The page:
The reviews are in for Baz Luhrmann's epically mounted display of bacchanalia "The Great Gatsby," which opens in the US on Friday before premiering again at Cannes on May 15. As expected, the film is incredibly divisive.
Our own Anne Thompson enjoys the film's swirling visuals but finds the film, at almost two-and-a-half hours, rather thin dramatically (you could probably read Fitzgerald's novel in less time):
Finally, this is the kind of film where you hum the sets, as they say in Hollywood. It's outrageously designed by Luhrmann's wife, brilliant production designer Catherine Martin, who delivers the Gatsby manse's shining turrets, gleaming parquet floors, elaborate chandeliers and a mighty gold Wurlitzer organ, but should also earn an Oscar nomination for her gorgeous over-the-top costumes, including the Daisy Buchanan show-topper, a chandelier party dress designed by Miuccia Prada... But when Luhrmann returns for another round of parties, it's a letdown. Finally this overproduced slimmest of narratives becomes repetitive...
It don't mean a thing if it ain't got that bling in Baz Luhrmann's "The Great Gatsby," which arrives six months after its originally scheduled December release date but maintains something of a gussied-up holiday feel, like the Macy's Thanksgiving Day Parade as staged by Liberace. Indeed, it comes as little surprise that the Aussie auteur behind the gaudy, more-is-more spectacles "Moulin Rouge" and "Australia" has delivered a "Gatsby" less in the spirit of F. Scott Fitzgerald's novel than in that of its eponymous antihero -- a man who believes bejeweled excess will help him win the heart of the one thing his money can't buy.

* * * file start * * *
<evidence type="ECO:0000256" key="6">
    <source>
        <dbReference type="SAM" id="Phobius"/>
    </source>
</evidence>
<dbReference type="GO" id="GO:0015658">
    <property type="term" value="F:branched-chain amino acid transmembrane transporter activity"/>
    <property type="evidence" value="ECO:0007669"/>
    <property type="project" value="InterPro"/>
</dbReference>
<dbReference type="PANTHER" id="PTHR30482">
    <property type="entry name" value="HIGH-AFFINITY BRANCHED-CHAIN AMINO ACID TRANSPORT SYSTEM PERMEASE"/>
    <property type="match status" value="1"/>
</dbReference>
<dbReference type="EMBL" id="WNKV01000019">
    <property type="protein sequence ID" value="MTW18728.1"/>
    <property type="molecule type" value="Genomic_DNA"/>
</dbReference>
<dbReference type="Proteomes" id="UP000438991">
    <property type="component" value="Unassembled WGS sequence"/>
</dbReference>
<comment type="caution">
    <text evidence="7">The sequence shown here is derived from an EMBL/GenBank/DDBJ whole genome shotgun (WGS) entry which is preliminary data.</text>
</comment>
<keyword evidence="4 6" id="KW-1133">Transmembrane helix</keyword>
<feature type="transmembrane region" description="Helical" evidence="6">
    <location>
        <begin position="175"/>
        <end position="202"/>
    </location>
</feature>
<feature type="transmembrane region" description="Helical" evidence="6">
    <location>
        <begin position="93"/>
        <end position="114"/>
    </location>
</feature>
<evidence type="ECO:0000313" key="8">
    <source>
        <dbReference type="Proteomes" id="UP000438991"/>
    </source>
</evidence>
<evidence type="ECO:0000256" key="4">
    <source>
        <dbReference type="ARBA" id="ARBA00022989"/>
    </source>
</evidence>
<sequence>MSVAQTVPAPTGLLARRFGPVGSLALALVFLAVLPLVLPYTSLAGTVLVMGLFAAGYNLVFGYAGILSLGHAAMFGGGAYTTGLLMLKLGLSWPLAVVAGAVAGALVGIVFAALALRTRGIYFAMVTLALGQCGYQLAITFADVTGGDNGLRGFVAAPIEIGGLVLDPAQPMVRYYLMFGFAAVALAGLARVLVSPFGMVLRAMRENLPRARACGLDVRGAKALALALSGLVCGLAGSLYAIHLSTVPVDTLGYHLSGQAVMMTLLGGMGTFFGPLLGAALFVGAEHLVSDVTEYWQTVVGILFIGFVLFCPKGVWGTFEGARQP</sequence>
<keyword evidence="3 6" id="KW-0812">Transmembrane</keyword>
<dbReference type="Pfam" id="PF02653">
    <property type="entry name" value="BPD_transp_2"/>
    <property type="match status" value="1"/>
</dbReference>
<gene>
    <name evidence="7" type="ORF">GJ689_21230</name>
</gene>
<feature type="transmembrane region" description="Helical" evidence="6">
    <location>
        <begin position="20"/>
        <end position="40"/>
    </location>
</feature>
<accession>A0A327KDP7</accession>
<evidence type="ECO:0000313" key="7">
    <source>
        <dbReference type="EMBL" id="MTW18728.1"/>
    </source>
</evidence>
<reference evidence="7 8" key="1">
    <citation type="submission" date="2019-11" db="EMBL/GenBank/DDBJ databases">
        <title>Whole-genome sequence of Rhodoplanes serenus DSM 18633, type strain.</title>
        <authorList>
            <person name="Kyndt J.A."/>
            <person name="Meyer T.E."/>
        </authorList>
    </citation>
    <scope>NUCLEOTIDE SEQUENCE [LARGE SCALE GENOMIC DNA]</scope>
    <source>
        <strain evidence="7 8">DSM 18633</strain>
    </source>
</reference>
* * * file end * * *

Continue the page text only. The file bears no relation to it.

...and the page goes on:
Opulence defines the production values, led by Martin's sets and costumes. As for the use of 3D by Luhrmann and cinematographer Simon Duggan, it is probably the most naturalistic aspect of the film; only rarely do you notice it in a pronounced way and yet it really does add something to the experience, drawing you in as if escorting you through a series of opening gates, doors and emotional states.
Some critics have been less enthusiastic, such as Drew McWeeny over at HitFix:
One of the most famous scenes from the book comes early on, when Gatsby is showing Daisy this world that he's built for her benefit... And all I could think of was James Franco showing off to Ashley Benson and Vanessa Hudgens, rattling off everything he owns and spitting out his repeated mantra, "Lookit my sheeeeeeit." That is who Gatsby would be today, self-invented and wrapped in the most modern trappings possible... "Spring Breakers" feels like it understands that character in a way that this "Gatsby" can't, smothered as it is in a world of total artifice. "The Great Gatsby" remains that mirage, shimmering and beautiful and utterly without substance, and it marks a fairly major misfire for this ambitious filmmaker.
David Denby of The New Yorker:
Luhrmann whips Fitzgerald's sordid debauch into a saturnalia -- garish and violent, with tangled blasts of music, not all of it redolent of the Jazz Age. Fitzgerald's scene at the apartment gives off a feeling of sinister incoherence; Luhrmann's version is merely a frantic jumble. The picture is filled with an indiscriminate swirling motion, a thrashing impress of "style" (Art Deco turned to digitized glitz), thrown at us with whooshing camera sweeps and surges and rapid changes of perspective exaggerated by 3-D.
And Alonso Duralde of TheWrap:
The cardinal sin of this new "Gatsby" is that it's dull, and say what you will about Luhrmann's previous movies, that's not an adjective that usually comes up. Here, sadly, you can hear the wheels of the plot grinding as loudly as Gatsby's custom Duesenberg.